If you’re a subscriber to Joe Brancatelli’s website, as I have been for a number of years, you know he published an important article last week. His column, “The Brancatelli File,” for April 21, 2016, was entitled “Screw Frequent Flyer Programs.” Joe’s column sits on a subscription website, but let’s just say the gist of it was that he’s done inconveniencing himself for the sake of being loyal to an airline and its “loyalty” program.
Loyalty Isn’t The Same Anymore
I’ll admit that I’ve shared similar feelings here in the past, and I still feel the same way. Loyalty is a one-way street, be loyal to yourself. Still, while I support the underlying premise, and everything I’ve said in each of the articles linked to here, I think it’s important to say that loyalty programs still matter. If you live near the hub of a major airline, it is very likely that you are going to spend more time flying that airline than any other. You should participate in their loyalty program, if for no other reason than elite status will get you slightly better phone and IRROPS support, and certainly the off chance of an upgrade here and there.
Elite Status Still Matters But Not as Much as it Did
As you know, I’ve been experimenting with Alaska’s Mileage Plan as primarily a Delta flyer. For now, it remains mileage-based and management does not appear to be in some kind of fever to move to a revenue-based program…..yet. Given that I have a barely perceptible chance of an upgrade as a SkyMiles Silver Medallion, I suppose it might make sense to continue my experiment if all I cared about was earning the most redeemable miles possible. While redeemable miles do matter, consistency of service, and elite recognition when things go wrong count for something too. As long as I’m living in a Delta hub, I’m going to fly Delta more than anyone else so I might as well do what I can to maximize my Medallion status.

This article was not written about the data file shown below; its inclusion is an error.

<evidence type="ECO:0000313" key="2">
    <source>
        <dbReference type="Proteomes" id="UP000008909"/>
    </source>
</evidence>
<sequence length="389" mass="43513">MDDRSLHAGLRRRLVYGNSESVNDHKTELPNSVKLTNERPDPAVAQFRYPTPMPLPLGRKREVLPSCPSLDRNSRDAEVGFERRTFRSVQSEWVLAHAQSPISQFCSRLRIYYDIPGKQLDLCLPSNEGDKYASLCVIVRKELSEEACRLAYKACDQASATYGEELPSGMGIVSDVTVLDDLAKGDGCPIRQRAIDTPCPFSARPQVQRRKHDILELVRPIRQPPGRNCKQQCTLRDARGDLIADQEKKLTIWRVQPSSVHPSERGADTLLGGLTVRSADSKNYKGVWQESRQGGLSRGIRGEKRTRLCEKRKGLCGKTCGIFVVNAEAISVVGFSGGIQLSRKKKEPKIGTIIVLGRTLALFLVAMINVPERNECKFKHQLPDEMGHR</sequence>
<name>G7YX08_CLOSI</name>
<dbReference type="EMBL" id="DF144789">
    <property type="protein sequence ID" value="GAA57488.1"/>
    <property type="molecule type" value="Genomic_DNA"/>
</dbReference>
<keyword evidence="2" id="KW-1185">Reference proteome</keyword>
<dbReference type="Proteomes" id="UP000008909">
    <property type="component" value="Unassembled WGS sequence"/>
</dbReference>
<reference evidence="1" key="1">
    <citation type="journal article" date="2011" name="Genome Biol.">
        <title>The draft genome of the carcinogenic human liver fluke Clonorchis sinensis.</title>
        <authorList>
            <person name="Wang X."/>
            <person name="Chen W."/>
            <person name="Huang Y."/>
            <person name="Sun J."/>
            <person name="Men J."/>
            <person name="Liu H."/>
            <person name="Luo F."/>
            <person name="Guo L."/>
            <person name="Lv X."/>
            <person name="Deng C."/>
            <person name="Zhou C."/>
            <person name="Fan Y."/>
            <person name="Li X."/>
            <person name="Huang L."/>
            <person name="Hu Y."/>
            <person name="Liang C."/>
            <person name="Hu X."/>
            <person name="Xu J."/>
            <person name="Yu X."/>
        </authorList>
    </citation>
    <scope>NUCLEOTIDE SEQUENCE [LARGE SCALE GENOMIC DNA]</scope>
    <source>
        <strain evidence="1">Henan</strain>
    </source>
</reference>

But in a clear demonstration of just how far we have come, nothing about elite status excites me… at all. I’d rather have it than not. If I transact enough with a certain airline to earn more elite status than I currently have, I might as well do what I need to do to maintain it. But I will not spend one penny on a credit card or some other vehicle over and above what I would otherwise just to say “I’m Kryptonite Plutonium” on any airline. Most importantly, I never book just one airline blindly anymore and there is no way I’ll eat much of a fare difference just to assure I have elite status. Frankly, I just stopped caring about it. And why should I when I can tactically buy things from trip to trip that make a transactional travel experience slightly better? First class fares are so reasonable in many instances nowadays that I don’t even think twice about just buying the seat vs. lighting some candle and praying for an upgrade I won’t get.
Yes, I still earn miles…. yes, I still care about miles, and I spend them every chance I get. There are very valid reasons to focus on specific airline programs, especially if you live in or frequently travel to a big hub city for one airline. But I’m done being emotional about airline loyalty programs. As I said over a year ago, the airlines have moved on, maybe we should too.
-MJ, April 25, 2016